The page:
Mating systems and protein-protein interactions determine evolutionary rates of primate sperm proteins.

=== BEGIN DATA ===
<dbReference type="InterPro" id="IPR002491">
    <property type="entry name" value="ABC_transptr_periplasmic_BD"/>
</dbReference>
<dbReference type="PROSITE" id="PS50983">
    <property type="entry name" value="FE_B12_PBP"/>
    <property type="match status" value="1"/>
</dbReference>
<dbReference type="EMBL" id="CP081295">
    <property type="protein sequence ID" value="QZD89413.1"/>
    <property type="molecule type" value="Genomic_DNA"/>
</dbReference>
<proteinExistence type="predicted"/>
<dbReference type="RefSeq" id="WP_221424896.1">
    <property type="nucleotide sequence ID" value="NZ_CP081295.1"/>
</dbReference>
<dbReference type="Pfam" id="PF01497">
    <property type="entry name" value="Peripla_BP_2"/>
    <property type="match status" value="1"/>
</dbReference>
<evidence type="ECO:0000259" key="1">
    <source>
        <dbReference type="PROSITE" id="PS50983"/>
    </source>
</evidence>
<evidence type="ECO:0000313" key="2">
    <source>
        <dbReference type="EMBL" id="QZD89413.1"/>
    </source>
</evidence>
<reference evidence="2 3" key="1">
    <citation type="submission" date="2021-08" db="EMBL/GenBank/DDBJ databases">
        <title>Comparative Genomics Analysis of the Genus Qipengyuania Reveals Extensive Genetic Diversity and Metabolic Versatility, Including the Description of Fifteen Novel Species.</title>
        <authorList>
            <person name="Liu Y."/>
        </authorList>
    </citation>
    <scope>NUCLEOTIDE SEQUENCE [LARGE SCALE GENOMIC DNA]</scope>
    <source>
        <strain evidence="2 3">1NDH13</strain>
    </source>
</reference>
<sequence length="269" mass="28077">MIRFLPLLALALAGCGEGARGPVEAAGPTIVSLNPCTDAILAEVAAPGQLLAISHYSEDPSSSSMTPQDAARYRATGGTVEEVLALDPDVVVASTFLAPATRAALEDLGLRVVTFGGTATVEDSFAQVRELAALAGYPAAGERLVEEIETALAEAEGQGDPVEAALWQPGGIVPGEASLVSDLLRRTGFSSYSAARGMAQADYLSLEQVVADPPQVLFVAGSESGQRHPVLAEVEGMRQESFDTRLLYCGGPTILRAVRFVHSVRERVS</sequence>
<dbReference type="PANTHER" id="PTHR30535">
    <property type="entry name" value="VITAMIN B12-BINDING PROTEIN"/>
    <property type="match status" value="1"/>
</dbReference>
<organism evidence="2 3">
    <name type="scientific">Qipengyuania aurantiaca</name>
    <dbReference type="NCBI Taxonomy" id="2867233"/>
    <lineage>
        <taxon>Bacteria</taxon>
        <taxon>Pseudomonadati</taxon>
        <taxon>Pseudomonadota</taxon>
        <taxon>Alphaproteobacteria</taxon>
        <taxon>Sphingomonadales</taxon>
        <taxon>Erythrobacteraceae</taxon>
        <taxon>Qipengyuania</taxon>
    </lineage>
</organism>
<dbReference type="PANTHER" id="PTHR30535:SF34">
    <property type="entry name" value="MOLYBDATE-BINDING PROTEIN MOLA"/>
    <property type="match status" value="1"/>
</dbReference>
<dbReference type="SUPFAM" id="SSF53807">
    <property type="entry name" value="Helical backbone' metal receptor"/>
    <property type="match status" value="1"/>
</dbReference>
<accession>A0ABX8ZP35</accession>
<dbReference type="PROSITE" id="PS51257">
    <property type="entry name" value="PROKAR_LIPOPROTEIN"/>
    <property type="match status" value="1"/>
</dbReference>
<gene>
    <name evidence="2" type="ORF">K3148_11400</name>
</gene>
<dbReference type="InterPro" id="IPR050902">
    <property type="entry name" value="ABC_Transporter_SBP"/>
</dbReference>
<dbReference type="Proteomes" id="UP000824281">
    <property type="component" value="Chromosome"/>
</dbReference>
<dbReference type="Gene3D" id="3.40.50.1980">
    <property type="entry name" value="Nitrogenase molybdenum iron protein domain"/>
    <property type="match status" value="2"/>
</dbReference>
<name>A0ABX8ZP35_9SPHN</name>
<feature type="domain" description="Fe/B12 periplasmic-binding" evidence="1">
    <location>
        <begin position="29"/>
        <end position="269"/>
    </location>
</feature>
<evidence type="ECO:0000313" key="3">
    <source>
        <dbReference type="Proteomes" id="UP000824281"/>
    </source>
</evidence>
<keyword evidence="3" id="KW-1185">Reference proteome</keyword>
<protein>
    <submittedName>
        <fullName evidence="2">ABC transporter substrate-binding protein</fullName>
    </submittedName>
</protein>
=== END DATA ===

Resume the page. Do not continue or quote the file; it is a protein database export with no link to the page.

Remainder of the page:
To assess the relative impact of functional constraint and post-mating sexual selection on sequence evolution of reproductive proteins, we examined 169 primate sperm proteins. In order to recognize potential genome-wide trends, we additionally analysed a sample of altogether 318 non-reproductive (brain and postsynaptic) proteins. Based on cDNAs of eight primate species (Anthropoidea), we observed that pre-mating sperm proteins engaged in sperm composition and assembly show significantly lower incidence of site-specific positive selection and overall lower non-synonymous to synonymous substitution rates (dN/dS) across sites as compared with post-mating sperm proteins involved in capacitation, hyperactivation, acrosome reaction and fertilization. Moreover, database screening revealed overall more intracellular protein interaction partners in pre-mating than in post-mating sperm proteins. Finally, post-mating sperm proteins evolved at significantly higher evolutionary rates than pre-mating sperm and non-reproductive proteins on the branches to multi-male breeding species, while no such increase was observed on the branches to unimale and monogamous species. We conclude that less protein-protein interactions of post-mating sperm proteins account for lowered functional constraint, allowing for stronger impact of post-mating sexual selection, while the opposite holds true for pre-mating sperm proteins. This pattern is particularly strong in multi-male breeding species showing high female promiscuity.